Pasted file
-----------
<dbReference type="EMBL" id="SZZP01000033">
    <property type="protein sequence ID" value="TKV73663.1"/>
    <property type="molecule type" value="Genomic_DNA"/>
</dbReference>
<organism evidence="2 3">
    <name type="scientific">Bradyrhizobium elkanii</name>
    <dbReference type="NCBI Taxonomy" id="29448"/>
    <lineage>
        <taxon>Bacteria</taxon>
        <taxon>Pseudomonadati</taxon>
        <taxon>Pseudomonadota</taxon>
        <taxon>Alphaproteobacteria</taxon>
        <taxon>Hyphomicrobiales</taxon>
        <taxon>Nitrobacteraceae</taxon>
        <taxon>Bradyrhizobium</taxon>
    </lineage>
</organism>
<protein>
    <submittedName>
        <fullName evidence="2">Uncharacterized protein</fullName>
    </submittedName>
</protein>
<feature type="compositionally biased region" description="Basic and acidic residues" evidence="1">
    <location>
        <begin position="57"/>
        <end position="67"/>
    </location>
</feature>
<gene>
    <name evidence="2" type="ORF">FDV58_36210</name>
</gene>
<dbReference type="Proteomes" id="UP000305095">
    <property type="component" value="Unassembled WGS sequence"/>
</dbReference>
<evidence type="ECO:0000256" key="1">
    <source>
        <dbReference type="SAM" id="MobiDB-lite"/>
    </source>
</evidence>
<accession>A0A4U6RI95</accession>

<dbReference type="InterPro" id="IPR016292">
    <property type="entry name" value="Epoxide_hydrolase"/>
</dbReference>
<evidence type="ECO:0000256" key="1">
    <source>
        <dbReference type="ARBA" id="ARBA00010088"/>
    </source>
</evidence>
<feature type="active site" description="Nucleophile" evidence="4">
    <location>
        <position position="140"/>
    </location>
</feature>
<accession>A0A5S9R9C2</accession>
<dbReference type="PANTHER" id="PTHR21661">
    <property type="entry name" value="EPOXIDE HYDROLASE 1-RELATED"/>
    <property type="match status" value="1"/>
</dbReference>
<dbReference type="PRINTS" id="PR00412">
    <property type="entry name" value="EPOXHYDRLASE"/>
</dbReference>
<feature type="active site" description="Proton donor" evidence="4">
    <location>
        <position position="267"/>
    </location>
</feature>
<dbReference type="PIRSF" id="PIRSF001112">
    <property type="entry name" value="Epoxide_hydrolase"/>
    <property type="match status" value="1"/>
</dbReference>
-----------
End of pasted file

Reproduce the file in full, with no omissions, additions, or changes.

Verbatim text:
<dbReference type="EMBL" id="SZZP01000033">
    <property type="protein sequence ID" value="TKV73663.1"/>
    <property type="molecule type" value="Genomic_DNA"/>
</dbReference>
<organism evidence="2 3">
    <name type="scientific">Bradyrhizobium elkanii</name>
    <dbReference type="NCBI Taxonomy" id="29448"/>
    <lineage>
        <taxon>Bacteria</taxon>
        <taxon>Pseudomonadati</taxon>
        <taxon>Pseudomonadota</taxon>
        <taxon>Alphaproteobacteria</taxon>
        <taxon>Hyphomicrobiales</taxon>
        <taxon>Nitrobacteraceae</taxon>
        <taxon>Bradyrhizobium</taxon>
    </lineage>
</organism>
<protein>
    <submittedName>
        <fullName evidence="2">Uncharacterized protein</fullName>
    </submittedName>
</protein>
<feature type="compositionally biased region" description="Basic and acidic residues" evidence="1">
    <location>
        <begin position="57"/>
        <end position="67"/>
    </location>
</feature>
<gene>
    <name evidence="2" type="ORF">FDV58_36210</name>
</gene>
<dbReference type="Proteomes" id="UP000305095">
    <property type="component" value="Unassembled WGS sequence"/>
</dbReference>
<evidence type="ECO:0000256" key="1">
    <source>
        <dbReference type="SAM" id="MobiDB-lite"/>
    </source>
</evidence>
<accession>A0A4U6RI95</accession>

<dbReference type="InterPro" id="IPR016292">
    <property type="entry name" value="Epoxide_hydrolase"/>
</dbReference>
<evidence type="ECO:0000256" key="1">
    <source>
        <dbReference type="ARBA" id="ARBA00010088"/>
    </source>
</evidence>
<feature type="active site" description="Nucleophile" evidence="4">
    <location>
        <position position="140"/>
    </location>
</feature>
<accession>A0A5S9R9C2</accession>
<dbReference type="PANTHER" id="PTHR21661">
    <property type="entry name" value="EPOXIDE HYDROLASE 1-RELATED"/>
    <property type="match status" value="1"/>
</dbReference>
<dbReference type="PRINTS" id="PR00412">
    <property type="entry name" value="EPOXHYDRLASE"/>
</dbReference>
<feature type="active site" description="Proton donor" evidence="4">
    <location>
        <position position="267"/>
    </location>
</feature>
<dbReference type="PIRSF" id="PIRSF001112">
    <property type="entry name" value="Epoxide_hydrolase"/>
    <property type="match status" value="1"/>
</dbReference>